Minoxidil Side Effects
Some side effects of minoxidil may not be reported. Always consult your doctor or healthcare specialist for medical advice. You may also report side effects to the FDA.
For the Consumer
Applies to minoxidil: oral tablet
Get emergency medical help if you have any of these signs of an allergic reaction while taking minoxidil: hives; difficulty breathing; swelling of your face, lips, tongue, or throat.
Call your doctor at once if you have a serious side effect such as:
dry cough, sharp or stabbing chest pain;
chest pain spreading to the arm or shoulder, nausea, sweating, general ill feeling;
trouble breathing (especially while lying down);
swelling in your legs, ankles, or feet;
rapid weight gain of 5 pounds or more;
fast or pounding heartbeats;
sudden numbness, weakness, headache, confusion, or problems with vision, speech, or balance;
fever, sore throat, and headache with a severe blistering, peeling, and red skin rash;
the first sign of any skin rash, no matter how mild;
easy bruising or bleeding; or
feeling like you might pass out.
Less serious side effects of minoxidil may include:
breast pain or tenderness; or
changes in the color, length, or thickness of body or facial hair.
This is not a complete list of side effects and others may occur. Tell your doctor about any unusual or bothersome side effect.
For Healthcare Professionals
Applies to minoxidil: compounding powder, oral tablet
Minoxidil is usually administered with a beta-blocker to counteract the increased cardiac output and cardiac work associated with profound minoxidil-induced vasodilation and with a loop diuretic to counteract the sodium and water retaining properties of minoxidil.
Cardiovascular side effects are related to peripheral vasodilation and sodium and water retention, and include hypotension, sinus tachycardia, provocation of angina, edema, and weight gain. Edema is expected without concomitant use of a diuretic agent.
Pericardial effusions occur in up to 5% of patients and may be more likely in patients with renal insufficiency. Reversible, nonspecific ST-T wave electrocardiographic changes occur in 30% to 90% of patients.
The hypotensive effect of minoxidil may last for days after drug discontinuation.
The mechanism of minoxidil-associated angina is not known. Theories include a coronary "steal" phenomenon secondary to coronary vasodilation, resulting in relative ischemia to hypoperfused areas of myocardium and increased cardiac work secondary to minoxidil-induced reflex tachycardia.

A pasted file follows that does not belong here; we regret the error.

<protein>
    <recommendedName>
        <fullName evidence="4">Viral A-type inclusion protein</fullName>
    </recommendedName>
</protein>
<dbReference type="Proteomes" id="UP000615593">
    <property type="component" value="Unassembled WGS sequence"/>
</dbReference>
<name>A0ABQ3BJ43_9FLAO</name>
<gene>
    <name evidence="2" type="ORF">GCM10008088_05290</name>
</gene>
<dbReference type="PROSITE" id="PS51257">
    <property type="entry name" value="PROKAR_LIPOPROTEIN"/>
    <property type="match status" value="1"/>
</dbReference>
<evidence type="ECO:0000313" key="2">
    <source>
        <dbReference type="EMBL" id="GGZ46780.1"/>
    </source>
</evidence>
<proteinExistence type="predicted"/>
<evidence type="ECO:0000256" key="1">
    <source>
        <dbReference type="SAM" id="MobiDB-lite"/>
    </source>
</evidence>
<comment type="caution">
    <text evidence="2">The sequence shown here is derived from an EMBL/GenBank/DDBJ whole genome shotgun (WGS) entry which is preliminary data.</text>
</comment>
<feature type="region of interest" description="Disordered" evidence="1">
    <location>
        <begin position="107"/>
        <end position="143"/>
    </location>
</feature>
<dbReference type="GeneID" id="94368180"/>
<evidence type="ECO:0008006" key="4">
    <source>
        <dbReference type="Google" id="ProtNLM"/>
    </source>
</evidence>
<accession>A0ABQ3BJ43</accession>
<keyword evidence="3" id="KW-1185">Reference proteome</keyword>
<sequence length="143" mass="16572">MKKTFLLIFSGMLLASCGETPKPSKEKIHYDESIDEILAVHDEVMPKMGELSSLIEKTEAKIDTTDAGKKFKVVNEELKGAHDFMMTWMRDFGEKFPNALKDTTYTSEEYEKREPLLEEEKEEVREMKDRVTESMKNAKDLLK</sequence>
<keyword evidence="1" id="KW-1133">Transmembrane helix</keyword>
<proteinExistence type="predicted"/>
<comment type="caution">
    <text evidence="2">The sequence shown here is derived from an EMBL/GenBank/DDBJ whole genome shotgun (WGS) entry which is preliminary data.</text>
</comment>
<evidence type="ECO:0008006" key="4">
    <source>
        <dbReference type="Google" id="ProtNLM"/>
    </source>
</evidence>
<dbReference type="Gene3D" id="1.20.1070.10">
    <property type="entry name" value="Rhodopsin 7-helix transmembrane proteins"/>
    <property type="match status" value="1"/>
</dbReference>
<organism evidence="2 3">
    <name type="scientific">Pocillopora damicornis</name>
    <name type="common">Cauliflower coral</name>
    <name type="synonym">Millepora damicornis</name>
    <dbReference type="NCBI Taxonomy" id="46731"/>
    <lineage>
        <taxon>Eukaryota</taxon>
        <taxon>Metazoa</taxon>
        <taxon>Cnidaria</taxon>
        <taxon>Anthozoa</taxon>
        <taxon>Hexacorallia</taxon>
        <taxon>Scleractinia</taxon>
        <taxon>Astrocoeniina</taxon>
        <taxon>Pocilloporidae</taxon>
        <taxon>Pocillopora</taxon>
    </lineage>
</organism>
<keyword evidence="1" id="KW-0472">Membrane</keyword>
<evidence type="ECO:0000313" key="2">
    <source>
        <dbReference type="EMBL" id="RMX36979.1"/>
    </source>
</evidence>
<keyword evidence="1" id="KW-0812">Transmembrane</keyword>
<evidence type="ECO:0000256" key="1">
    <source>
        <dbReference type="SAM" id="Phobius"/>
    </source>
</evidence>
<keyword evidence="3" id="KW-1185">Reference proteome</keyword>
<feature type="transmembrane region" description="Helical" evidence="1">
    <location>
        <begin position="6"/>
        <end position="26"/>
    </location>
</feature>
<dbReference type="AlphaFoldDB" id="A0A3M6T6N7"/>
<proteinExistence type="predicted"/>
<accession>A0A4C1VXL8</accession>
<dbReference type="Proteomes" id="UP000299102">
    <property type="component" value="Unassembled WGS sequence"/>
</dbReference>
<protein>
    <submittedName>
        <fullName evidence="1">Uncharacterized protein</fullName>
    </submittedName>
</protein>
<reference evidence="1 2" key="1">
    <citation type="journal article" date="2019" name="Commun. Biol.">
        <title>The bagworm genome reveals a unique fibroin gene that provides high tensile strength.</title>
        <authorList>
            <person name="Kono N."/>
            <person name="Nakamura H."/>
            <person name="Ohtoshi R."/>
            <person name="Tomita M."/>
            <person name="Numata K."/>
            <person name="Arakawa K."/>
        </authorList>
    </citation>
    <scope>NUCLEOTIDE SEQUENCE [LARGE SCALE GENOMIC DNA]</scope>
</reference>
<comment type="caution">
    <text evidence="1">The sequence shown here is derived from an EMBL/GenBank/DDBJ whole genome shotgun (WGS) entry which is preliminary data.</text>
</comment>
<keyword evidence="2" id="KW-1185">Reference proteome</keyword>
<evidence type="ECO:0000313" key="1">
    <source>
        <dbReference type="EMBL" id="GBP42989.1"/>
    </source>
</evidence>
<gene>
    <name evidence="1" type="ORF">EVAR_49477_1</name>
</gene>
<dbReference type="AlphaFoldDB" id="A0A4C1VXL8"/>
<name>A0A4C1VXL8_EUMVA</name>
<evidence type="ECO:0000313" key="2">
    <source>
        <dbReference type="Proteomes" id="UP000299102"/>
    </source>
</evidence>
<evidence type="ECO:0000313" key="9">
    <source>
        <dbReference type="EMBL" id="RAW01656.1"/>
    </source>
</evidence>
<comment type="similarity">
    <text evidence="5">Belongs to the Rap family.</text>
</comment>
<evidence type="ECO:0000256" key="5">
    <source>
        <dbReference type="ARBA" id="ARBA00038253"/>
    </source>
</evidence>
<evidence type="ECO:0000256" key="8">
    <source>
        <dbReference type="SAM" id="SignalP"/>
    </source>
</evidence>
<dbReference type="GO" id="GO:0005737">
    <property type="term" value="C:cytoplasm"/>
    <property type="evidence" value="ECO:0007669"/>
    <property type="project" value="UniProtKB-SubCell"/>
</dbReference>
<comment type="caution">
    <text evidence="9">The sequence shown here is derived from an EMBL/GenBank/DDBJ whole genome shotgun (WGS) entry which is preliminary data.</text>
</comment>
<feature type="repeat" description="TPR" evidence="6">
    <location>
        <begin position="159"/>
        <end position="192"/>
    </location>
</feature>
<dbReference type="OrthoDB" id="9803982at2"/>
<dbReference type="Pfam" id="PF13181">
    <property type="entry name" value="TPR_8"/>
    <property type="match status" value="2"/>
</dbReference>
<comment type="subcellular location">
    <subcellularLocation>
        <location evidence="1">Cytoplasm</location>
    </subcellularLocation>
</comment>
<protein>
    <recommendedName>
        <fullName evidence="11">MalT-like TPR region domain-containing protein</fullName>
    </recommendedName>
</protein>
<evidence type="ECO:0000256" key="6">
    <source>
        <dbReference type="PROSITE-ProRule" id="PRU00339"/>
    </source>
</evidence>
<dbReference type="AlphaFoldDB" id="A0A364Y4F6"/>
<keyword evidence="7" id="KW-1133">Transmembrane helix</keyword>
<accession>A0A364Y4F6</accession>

Nonspecific ST-T wave changes are not necessarily associated with cardiac disease.
The incidence of pericardial effusion in minoxidil-treated uremic patients is greater than that expected in non-treated uremic patients. Tamponade is reported in up to 23% of minoxidil-associated pericardial effusions, which has been fatal in rare cases.
Rare cases of pulmonary hypertension have been associated with minoxidil. Pulmonary hypertension is thought to be due to a minoxidil-induced increase in cardiac output and in pulmonary blood flow.
Hemorrhagic and degenerative lesions of the right atrium and focal necrosis of the left ventricular papillary muscle have been described in dog studies, but not in monkeys. No data are available in humans.
Hypertrichosis usually presents as elongated and hyperpigmented new hair. Hypertrichosis is reversible. Hypertrichosis usually begins at the temples, forehead, and between the eyebrows, but may involve the trunk, extremities, and scalp. Some studies have shown hypertrichosis to occur at lower doses in females, although it may be that females were more distressed by this side effect, and presented these findings earlier than men did.
Dermatologic side effects are common. Hypertrichosis occurs in 30% to 80% of patients within the first 3 to 6 weeks of therapy. A fatal case of toxic epidermal necrolysis has also been reported.
Hypersensitivity reactions such as contact dermatitis, desquamative and bullous rashes, and Stevens-Johnson syndrome have been reported in less than 1% of patients.
Gastrointestinal side effects are uncommon and include nausea and vomiting.
Hematologic side effects, such as decreased hematocrit and hemoglobin, are usually related to dilution from minoxidil-induced sodium and water retention.
A case of thrombocytopenia associated with minoxidil, which recurred upon rechallenge, has been reported.
A case of bilateral optic neuritis, followed by atrophy and vision loss, was associated with minoxidil, despite the fact that the patient was taking other medications as well.
Nervous system side effects are usually limited to headache in approximately 6% and dizziness in approximately 2% of patients. Rare cases of general fatigue have been reported.
Immunologic side effects are extremely rare.
A case of a lupus syndrome associated with the development of a speckled ANA pattern has been associated with minoxidil. The patient had previously taken hydralazine, but did not test positive for ANA until after minoxidil was substituted for hydralazine.
Endocrine side effects include at least one case of pseudoacromegaly. A case of pseudoacromegaly which resulted from long-term (10 years) use of minoxidil (50 mg/day) has been reported.
More minoxidil resources
- minoxidil MedFacts Consumer Leaflet (Wolters Kluwer)
- minoxidil Concise Consumer Information (Cerner Multum)
- minoxidil Advanced Consumer (Micromedex) - Includes Dosage Information
- Minoxidil Prescribing Information (FDA)
- Minoxidil Professional Patient Advice (Wolters Kluwer)
- Minoxidil Monograph (AHFS DI)
- Loniten Prescribing Information (FDA)
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